AIHW Board AIHW senior staff Annual report Capability statement Collaboration Customer care charter FOI - freedom of information Indexed list of files Conferences & events Organisation chart Presentations Privacy of data Public consultation Strategic Directions 2011-2014 Tenders
By category Ageing, disability & carers Families & children Hospitals Housing & homelessness Indigenous Australians Population groups Risk factors, diseases & death Services, workforce & spending
By subjectAdoptions Aged care Ageing Alcohol & other drugs Arthritis & musculoskeletal conditions Asthma Australia's health Australia's welfare Burden of disease Cancer Cardiovascular health Child health, development & wellbeing Child protection Children's services Chronic diseases
Chronic kidney disease Chronic respiratory conditions Deaths Dementia Dental & oral health Diabetes Disability Expenditure Eye health Food & nutrition Health indicators Homelessness Hospitals Housing assistance Indigenous Australians Injury Life expectancy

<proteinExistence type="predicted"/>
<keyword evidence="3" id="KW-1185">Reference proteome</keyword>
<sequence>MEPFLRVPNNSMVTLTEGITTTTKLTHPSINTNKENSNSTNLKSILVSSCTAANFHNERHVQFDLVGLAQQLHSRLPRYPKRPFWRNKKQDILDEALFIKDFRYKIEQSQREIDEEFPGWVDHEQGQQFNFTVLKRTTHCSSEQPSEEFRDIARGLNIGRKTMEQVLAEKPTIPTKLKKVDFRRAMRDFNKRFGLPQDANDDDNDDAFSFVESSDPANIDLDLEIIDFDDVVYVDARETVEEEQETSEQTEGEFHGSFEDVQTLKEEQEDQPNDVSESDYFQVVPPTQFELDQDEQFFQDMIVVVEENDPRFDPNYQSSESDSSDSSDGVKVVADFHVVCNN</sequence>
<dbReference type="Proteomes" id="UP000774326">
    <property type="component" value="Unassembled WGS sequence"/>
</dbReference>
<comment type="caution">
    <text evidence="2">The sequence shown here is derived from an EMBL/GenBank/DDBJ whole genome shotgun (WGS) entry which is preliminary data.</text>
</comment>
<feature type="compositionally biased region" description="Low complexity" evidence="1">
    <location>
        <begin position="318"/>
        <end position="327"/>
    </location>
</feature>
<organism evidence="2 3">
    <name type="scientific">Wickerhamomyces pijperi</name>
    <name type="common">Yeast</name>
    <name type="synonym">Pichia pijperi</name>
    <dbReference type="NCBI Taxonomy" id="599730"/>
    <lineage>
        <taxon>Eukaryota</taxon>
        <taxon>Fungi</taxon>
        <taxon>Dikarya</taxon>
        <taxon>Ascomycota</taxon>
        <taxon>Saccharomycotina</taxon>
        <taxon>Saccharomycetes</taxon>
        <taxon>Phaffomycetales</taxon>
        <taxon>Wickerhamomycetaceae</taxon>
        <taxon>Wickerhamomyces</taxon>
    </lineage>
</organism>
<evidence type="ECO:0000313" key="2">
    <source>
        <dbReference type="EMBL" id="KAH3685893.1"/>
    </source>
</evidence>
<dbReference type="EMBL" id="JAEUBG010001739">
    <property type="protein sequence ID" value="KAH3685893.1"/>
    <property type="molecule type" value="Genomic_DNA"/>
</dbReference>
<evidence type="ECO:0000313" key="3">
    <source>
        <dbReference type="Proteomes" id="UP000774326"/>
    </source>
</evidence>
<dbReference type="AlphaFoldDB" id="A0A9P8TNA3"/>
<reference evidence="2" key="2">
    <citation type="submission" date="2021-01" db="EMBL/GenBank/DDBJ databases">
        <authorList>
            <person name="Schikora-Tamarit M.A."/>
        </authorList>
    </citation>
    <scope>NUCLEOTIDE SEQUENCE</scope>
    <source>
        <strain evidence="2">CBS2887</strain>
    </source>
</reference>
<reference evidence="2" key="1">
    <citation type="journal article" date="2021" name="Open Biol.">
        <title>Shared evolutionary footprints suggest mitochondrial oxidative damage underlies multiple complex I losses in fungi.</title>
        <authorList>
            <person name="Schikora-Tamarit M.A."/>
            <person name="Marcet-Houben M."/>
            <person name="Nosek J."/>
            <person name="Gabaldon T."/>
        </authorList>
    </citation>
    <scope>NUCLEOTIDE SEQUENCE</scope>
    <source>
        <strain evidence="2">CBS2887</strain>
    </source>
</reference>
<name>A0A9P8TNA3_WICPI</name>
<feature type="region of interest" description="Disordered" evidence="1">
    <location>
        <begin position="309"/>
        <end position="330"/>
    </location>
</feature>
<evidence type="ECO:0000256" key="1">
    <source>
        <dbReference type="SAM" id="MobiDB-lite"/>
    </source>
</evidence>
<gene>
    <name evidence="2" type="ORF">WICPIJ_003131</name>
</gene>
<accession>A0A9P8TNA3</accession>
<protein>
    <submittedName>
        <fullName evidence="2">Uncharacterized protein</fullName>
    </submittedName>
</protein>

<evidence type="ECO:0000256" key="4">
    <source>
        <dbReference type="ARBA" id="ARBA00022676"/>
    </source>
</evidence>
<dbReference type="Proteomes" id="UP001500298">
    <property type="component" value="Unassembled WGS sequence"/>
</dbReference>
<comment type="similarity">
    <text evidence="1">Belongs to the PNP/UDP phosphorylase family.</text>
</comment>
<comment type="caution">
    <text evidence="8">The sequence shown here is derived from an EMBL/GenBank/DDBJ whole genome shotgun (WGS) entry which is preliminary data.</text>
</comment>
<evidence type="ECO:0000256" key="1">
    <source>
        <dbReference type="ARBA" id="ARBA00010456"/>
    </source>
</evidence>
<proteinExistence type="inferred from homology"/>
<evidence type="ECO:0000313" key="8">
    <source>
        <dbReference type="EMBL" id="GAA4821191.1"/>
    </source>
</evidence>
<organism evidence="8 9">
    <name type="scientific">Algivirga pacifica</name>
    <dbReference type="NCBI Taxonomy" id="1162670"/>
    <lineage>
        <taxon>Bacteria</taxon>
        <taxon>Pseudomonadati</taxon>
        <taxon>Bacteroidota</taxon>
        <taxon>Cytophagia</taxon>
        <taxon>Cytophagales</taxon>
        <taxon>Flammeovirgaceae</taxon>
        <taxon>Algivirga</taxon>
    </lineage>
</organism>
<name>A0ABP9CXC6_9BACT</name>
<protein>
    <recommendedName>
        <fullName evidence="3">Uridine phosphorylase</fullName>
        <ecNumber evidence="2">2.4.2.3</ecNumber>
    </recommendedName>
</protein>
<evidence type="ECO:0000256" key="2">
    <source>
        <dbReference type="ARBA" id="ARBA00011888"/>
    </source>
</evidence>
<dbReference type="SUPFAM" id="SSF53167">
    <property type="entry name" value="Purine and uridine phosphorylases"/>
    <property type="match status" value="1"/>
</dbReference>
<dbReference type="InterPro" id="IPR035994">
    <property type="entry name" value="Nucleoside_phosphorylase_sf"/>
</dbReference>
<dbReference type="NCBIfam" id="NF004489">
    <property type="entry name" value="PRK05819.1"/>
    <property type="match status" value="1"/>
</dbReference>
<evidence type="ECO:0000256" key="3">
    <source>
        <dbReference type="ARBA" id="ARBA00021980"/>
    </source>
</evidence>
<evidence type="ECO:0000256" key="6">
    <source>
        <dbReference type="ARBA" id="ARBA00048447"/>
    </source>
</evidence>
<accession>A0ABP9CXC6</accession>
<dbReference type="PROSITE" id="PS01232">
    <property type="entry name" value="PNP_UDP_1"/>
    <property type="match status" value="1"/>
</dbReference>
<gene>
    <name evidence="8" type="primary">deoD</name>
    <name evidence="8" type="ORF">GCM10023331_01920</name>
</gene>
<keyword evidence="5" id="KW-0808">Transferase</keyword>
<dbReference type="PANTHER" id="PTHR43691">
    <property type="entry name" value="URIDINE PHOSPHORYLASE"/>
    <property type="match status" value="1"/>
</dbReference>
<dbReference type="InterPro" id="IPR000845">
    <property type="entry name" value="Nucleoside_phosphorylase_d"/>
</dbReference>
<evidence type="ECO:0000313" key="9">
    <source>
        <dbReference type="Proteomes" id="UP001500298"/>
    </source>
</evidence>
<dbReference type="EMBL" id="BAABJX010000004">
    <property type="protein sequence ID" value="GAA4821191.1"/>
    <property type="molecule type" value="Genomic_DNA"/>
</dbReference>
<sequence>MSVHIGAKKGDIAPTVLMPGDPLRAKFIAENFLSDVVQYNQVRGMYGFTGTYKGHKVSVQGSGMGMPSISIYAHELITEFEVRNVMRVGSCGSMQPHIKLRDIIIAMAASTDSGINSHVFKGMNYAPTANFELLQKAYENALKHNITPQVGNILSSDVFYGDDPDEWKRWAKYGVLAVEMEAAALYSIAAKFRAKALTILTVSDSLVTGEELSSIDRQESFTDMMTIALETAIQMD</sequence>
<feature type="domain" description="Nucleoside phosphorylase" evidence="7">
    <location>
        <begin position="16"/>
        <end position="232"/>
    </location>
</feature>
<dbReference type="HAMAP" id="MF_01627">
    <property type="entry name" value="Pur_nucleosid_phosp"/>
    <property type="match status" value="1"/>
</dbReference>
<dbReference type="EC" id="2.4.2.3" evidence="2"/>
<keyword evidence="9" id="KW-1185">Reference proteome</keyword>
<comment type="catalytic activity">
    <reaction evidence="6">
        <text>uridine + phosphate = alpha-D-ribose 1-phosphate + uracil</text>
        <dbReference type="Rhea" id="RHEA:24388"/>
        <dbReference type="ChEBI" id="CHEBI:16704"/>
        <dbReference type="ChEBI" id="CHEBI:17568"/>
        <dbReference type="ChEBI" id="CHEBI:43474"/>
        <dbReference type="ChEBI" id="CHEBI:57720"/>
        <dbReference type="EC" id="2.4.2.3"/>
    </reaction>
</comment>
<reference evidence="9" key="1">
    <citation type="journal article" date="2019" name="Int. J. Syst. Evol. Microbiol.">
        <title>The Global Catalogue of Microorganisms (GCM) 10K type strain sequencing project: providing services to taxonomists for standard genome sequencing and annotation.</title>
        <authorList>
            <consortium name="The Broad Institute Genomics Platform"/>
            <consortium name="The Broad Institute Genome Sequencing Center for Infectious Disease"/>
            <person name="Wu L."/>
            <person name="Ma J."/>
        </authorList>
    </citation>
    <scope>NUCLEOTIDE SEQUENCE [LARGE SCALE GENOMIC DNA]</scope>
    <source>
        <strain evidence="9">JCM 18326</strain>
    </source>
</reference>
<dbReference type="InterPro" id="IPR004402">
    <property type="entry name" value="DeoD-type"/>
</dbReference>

Male health Mental health Mothers & babies National health priority areas Overweight & obesity Palliative care Population health Prisoner health Risk factors Rural health Safety & quality of health care Veterans' health Workforce Youth health & wellbeing Youth justice
In other sections Data Publications Contact AIHW
Publications CatalogueOrdering publicationsForthcoming publicationsOnline reportsRate our publication effectivenessSubscribe to release notices
By subject Adoptions Aged care Ageing Alcohol & other drugs Arthritis & musculoskeletal conditions Asthma Australia's health Australia's welfare Burden of disease Cancer Cardiovascular health Child health, development & wellbeing Child protection Children's services Chronic diseases Chronic kidney disease
Chronic respiratory conditions Corporate publications Data linkage Data standards Deaths Dental & oral health Diabetes Disability Expenditure Eye health Food & nutrition General practice Health indicators Homelessness Hospitals Housing assistance Indigenous Australians Indigenous housing
Injury Life expectancy Male health Mental health Mothers & babies National health priority areas Overweight & obesity Palliative care Population health Prisoner health Risk factors Rural health Safety & quality of health care Veterans' health Workforce Youth health & wellbeing Youth justice